The opinion of the court was delivered by: TIMOTHY SAVAGE, District Judge
In this putative class action removed from the state court, the
plaintiff challenges defendant Aetna U.S. Healthcare, Inc.'s ("Aetna")
right to enforce its contractual subrogation claim against plaintiffs
tort recovery, contending that it violates the Pennsylvania Motor Vehicle
Financial Responsibility Law's ("MVFRL") bar against subrogation. Aetna
argues that the action is completely preempted because it arises under
the Medicare Act, which permits private Medicare-substitute HMO insurance
carriers to recoup medical expenses paid on behalf of an insured who
later recovers those expenses from another source. In requesting remand,
the plaintiff asserts that her complaint raises only state based claims
and does not present any federal cause of action giving rise to federal
question removal jurisdiction. In short, contrary to the defendant's
position, the plaintiff maintains that her state court action is not
completely preempted by federal law and, hence, was improperly removed.
At the heart of the case is the collision of two statutes, one federal
and the other state. The Medicare Act allows a health insurer providing
replacement coverage for
Medicare-eligible persons to include in its insurance contract a right of
subrogation against an insured's recovery from a third party for money
previously paid for the insured's medical care.
42 U.S.C. § 1395w-22(a)(4), 1395mm(e)(4). In direct conflict with the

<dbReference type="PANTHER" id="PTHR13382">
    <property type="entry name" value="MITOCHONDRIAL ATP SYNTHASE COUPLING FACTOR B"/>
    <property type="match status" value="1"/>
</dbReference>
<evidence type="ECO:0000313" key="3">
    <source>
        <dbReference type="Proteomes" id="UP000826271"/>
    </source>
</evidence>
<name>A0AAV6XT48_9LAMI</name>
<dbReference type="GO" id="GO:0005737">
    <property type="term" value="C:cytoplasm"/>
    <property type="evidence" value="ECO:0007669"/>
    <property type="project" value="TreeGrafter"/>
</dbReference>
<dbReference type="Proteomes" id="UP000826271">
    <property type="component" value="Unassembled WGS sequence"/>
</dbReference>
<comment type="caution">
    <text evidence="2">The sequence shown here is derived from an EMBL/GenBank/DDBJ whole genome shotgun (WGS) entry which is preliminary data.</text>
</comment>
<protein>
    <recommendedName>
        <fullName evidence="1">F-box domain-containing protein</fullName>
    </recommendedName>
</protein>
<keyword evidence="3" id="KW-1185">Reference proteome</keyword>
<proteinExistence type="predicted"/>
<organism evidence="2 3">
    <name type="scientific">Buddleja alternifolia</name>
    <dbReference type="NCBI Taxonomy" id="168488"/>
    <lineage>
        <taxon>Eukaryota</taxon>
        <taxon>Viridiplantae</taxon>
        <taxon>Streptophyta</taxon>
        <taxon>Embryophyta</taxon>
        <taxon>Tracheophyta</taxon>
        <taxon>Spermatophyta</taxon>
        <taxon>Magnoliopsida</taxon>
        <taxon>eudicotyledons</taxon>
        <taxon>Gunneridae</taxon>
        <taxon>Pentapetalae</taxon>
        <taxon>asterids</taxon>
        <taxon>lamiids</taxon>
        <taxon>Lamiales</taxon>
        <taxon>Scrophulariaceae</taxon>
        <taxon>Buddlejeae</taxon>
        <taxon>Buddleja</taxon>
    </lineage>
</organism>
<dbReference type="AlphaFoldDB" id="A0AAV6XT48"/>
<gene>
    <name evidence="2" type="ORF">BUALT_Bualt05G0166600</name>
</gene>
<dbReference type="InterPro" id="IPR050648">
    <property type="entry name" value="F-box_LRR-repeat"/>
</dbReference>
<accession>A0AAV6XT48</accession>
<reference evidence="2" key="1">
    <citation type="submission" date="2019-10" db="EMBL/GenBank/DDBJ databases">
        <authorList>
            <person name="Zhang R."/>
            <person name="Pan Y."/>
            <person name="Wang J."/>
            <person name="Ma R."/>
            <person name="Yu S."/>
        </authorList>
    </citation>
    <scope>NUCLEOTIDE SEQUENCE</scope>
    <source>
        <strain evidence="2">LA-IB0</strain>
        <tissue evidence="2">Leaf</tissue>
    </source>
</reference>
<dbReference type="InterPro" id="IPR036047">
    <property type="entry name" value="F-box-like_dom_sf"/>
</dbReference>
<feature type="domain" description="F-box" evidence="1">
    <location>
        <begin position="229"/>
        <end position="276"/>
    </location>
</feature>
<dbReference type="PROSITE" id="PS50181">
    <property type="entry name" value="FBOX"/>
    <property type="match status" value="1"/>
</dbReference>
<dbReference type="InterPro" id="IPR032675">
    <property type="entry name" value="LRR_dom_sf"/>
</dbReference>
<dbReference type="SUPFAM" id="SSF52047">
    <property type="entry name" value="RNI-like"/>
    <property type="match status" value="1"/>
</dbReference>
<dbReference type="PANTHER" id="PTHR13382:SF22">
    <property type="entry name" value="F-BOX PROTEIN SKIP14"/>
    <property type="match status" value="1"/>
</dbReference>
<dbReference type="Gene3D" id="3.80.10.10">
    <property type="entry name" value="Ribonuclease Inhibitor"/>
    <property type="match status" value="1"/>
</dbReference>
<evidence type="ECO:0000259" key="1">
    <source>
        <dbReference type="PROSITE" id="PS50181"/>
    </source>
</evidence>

federal statute, the Pennsylvania Motor Vehicle Financial Responsibility
Law prohibits subrogation from an insured's recovery from a tortfeasor in
a motor vehicle accident case. 75 PA. CONS. STAT. § 1720.
Our task is not to decide which statute will ultimately prevail.
Rather, we must determine whether the federal or the state court has
jurisdiction to resolve the conflict between the two statutes. Stated
differently, we must decide whether the federal statute, the Medicare
Act, completely preempts the state statute, the MVFRL, depriving the
state court of jurisdiction. Thus, our inquiry is focused on jurisdiction
and not on the merits of the plaintiff's claim.
We conclude that the Medicare Act does not completely preempt the
plaintiff's state causes of action. Therefore, we shall remand this case
to the state court for resolution of the statutory conflict, a task it is
competent to perform.
Under its "Golden Medicare Plan," Aetna paid a portion of Arlene Nott's
("Nott") medical costs for treatment of injuries she had sustained in a
motor vehicle accident. After Nott settled her personal injury claim
against the tortfeasor, Aetna asserted a subrogation lien against her
tort recovery, seeking reimbursement of the medical expenses it had
previously paid. Aetna's insurance contract gave it "the right to
repayment of the full costs of all benefits provided by HMO on behalf of
the Member that are associated with the injury or illness for which the
third party is or may be responsible," which includes "payments
made by a third-party tortfeasor or any insurance company on behalf
of the third-party tortfeasor." Notice of Removal, Exh. A (Compl. Exh. A
("Evidence of Coverage"), at 53). Aetna later released the lien in
consideration of Nott's $1,000 payment.
Nott then filed this action in the Pennsylvania Court of Common Pleas
for Bucks County.*fn1 Alleging various state law causes of action